by Andy Weddington
Sunday, 28 August 2016
If you can, help others; if you cannot do that, at least do not harm them. Dalai Lama
A few days ago happened along samaritans.
My late 60s VW, without warning, lost power on a busy, notoriously dangerous, divided but by line only, four-lane highway in our community.
Posted speed limit is 65 MPH. Though well patrolled, it usually moves faster.
Good fortune was to be near a traffic light with a commercial business nearby.
Stalled in the right lane, I shifted to neutral, checked for traffic, and got out to steer and push onto what is barely a shoulder.
Thankfully, approaching drivers were paying attention and changing to the passing lane.
Within mere seconds appeared a young man who said, "Sir, get in and I'll push - let's get you off the highway."
Within seconds, a van passed and pulled into the parking lot about 25 yards ahead. Two clean cut young men, who looked to be Marines, got out, ran over, and without a word pushed, too.
Two more samaritans.
From time of breakdown to being safely off the highway, less than three minutes.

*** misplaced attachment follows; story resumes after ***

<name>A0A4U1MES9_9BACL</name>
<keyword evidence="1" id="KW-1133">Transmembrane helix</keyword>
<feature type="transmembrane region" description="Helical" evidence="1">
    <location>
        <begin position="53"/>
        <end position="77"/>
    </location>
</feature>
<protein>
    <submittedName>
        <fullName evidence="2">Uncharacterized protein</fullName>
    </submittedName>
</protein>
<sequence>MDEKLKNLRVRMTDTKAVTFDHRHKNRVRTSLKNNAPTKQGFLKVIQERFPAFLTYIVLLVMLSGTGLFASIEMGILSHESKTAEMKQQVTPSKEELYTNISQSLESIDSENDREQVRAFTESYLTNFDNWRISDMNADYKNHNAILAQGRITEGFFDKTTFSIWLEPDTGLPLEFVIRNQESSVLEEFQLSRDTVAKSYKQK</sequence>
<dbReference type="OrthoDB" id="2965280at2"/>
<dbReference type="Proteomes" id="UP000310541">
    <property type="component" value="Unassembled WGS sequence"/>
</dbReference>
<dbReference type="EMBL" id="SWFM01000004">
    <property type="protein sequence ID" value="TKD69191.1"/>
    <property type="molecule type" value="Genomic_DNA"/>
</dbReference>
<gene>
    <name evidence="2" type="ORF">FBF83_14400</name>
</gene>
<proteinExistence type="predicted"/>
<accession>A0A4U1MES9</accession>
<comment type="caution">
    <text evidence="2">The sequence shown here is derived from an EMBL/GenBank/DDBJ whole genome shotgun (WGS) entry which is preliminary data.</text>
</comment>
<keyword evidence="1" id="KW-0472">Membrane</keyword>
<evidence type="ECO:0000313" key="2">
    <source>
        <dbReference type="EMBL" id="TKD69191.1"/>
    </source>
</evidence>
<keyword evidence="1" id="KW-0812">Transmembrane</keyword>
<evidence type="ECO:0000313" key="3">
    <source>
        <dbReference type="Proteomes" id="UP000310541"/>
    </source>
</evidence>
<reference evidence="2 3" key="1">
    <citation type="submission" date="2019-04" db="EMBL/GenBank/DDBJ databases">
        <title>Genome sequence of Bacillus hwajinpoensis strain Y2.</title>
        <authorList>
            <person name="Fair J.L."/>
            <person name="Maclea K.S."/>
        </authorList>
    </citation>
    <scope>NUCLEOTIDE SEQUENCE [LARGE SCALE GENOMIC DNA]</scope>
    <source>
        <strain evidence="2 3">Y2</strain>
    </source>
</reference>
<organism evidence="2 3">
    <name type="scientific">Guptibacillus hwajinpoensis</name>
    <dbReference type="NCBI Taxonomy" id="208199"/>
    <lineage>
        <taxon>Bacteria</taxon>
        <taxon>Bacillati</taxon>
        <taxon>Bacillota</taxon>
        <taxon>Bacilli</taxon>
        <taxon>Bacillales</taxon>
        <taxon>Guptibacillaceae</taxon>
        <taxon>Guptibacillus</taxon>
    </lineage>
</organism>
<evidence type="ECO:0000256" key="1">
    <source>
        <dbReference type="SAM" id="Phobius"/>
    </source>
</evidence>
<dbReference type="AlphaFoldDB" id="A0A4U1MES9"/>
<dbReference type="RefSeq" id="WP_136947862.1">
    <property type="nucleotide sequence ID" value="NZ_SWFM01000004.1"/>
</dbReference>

The first samaritan asked if there was anything else he could do.
The other two simply returned to the van.
I walked over to the van.
A woman was driving.
She rolled down the window.
I thanked her for stopping and the two young men - her sons and high schoolers.
She said they were not supposed to be in the area today but there'd been a hiccup in travel plans. Then she smiled and said, "Now I know why."
With a final 'thank you' they departed.
Having lived in the area a long time, the hazards of this particular highway well documented. A lot of folks have been killed - among them drivers with breakdowns at the hands of others not paying attention.
My good fortune was samaritans.
The first Hispanic.
The others not.
And all the alert drivers who yielded.
Random acts of kindness.
I aim to do at least one every day and have for a long time.
Once safe, one in particular came to mind.
A few years ago I, anonymously, helped out a stranger in distress with some money. The dynamics moot. It was the right thing to do. Despite my best effort at discretion, a witness quietly approached, "Sir, what you just did has restored my faith in people. I do not know what, when, or how but something good is coming your way."
Kind words. Appreciated. But the situation called for a samaritan. I forgot about it and her words.
Until a few days ago.